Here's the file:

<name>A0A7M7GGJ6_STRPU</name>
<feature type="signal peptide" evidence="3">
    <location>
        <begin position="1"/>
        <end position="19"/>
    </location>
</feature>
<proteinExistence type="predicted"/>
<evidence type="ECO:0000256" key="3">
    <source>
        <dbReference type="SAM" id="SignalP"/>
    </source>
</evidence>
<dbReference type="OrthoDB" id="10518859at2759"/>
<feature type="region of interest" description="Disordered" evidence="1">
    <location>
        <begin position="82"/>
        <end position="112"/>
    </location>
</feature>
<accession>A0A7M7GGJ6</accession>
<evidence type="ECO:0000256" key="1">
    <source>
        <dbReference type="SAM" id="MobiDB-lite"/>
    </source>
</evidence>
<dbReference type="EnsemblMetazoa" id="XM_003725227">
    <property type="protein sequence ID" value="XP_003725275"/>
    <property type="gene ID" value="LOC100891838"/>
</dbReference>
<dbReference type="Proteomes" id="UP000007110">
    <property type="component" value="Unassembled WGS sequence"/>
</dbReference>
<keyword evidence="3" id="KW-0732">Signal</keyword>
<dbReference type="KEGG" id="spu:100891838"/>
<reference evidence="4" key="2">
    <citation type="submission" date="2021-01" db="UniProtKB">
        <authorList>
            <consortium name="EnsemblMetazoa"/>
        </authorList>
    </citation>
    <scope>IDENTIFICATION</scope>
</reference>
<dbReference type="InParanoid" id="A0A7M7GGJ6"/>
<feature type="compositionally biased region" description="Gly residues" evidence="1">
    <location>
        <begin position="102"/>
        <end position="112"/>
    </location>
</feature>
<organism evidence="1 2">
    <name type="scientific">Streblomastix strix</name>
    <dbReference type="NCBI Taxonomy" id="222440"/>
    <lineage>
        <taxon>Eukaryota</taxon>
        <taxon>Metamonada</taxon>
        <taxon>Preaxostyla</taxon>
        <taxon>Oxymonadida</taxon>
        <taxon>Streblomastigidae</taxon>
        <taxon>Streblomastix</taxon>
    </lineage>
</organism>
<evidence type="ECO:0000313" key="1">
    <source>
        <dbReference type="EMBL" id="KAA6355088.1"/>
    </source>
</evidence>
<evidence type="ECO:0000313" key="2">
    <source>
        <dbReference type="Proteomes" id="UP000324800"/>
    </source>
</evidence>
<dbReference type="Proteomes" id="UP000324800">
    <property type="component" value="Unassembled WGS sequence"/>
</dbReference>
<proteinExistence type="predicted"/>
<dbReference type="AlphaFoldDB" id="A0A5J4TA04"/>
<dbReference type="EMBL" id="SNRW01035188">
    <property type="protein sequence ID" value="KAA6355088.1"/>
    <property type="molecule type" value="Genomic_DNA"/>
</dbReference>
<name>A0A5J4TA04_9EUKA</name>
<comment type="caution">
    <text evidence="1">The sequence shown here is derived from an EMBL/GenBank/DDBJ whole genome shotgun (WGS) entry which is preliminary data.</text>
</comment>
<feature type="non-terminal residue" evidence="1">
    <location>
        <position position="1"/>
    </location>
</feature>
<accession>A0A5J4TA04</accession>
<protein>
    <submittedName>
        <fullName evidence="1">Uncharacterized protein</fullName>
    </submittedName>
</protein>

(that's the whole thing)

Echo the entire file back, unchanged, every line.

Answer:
<name>A0A7M7GGJ6_STRPU</name>
<feature type="signal peptide" evidence="3">
    <location>
        <begin position="1"/>
        <end position="19"/>
    </location>
</feature>
<proteinExistence type="predicted"/>
<evidence type="ECO:0000256" key="3">
    <source>
        <dbReference type="SAM" id="SignalP"/>
    </source>
</evidence>
<dbReference type="OrthoDB" id="10518859at2759"/>
<feature type="region of interest" description="Disordered" evidence="1">
    <location>
        <begin position="82"/>
        <end position="112"/>
    </location>
</feature>
<accession>A0A7M7GGJ6</accession>
<evidence type="ECO:0000256" key="1">
    <source>
        <dbReference type="SAM" id="MobiDB-lite"/>
    </source>
</evidence>
<dbReference type="EnsemblMetazoa" id="XM_003725227">
    <property type="protein sequence ID" value="XP_003725275"/>
    <property type="gene ID" value="LOC100891838"/>
</dbReference>
<dbReference type="Proteomes" id="UP000007110">
    <property type="component" value="Unassembled WGS sequence"/>
</dbReference>
<keyword evidence="3" id="KW-0732">Signal</keyword>
<dbReference type="KEGG" id="spu:100891838"/>
<reference evidence="4" key="2">
    <citation type="submission" date="2021-01" db="UniProtKB">
        <authorList>
            <consortium name="EnsemblMetazoa"/>
        </authorList>
    </citation>
    <scope>IDENTIFICATION</scope>
</reference>
<dbReference type="InParanoid" id="A0A7M7GGJ6"/>
<feature type="compositionally biased region" description="Gly residues" evidence="1">
    <location>
        <begin position="102"/>
        <end position="112"/>
    </location>
</feature>
<organism evidence="1 2">
    <name type="scientific">Streblomastix strix</name>
    <dbReference type="NCBI Taxonomy" id="222440"/>
    <lineage>
        <taxon>Eukaryota</taxon>
        <taxon>Metamonada</taxon>
        <taxon>Preaxostyla</taxon>
        <taxon>Oxymonadida</taxon>
        <taxon>Streblomastigidae</taxon>
        <taxon>Streblomastix</taxon>
    </lineage>
</organism>
<evidence type="ECO:0000313" key="1">
    <source>
        <dbReference type="EMBL" id="KAA6355088.1"/>
    </source>
</evidence>
<evidence type="ECO:0000313" key="2">
    <source>
        <dbReference type="Proteomes" id="UP000324800"/>
    </source>
</evidence>
<dbReference type="Proteomes" id="UP000324800">
    <property type="component" value="Unassembled WGS sequence"/>
</dbReference>
<proteinExistence type="predicted"/>
<dbReference type="AlphaFoldDB" id="A0A5J4TA04"/>
<dbReference type="EMBL" id="SNRW01035188">
    <property type="protein sequence ID" value="KAA6355088.1"/>
    <property type="molecule type" value="Genomic_DNA"/>
</dbReference>
<name>A0A5J4TA04_9EUKA</name>
<comment type="caution">
    <text evidence="1">The sequence shown here is derived from an EMBL/GenBank/DDBJ whole genome shotgun (WGS) entry which is preliminary data.</text>
</comment>
<feature type="non-terminal residue" evidence="1">
    <location>
        <position position="1"/>
    </location>
</feature>
<accession>A0A5J4TA04</accession>
<protein>
    <submittedName>
        <fullName evidence="1">Uncharacterized protein</fullName>
    </submittedName>
</protein>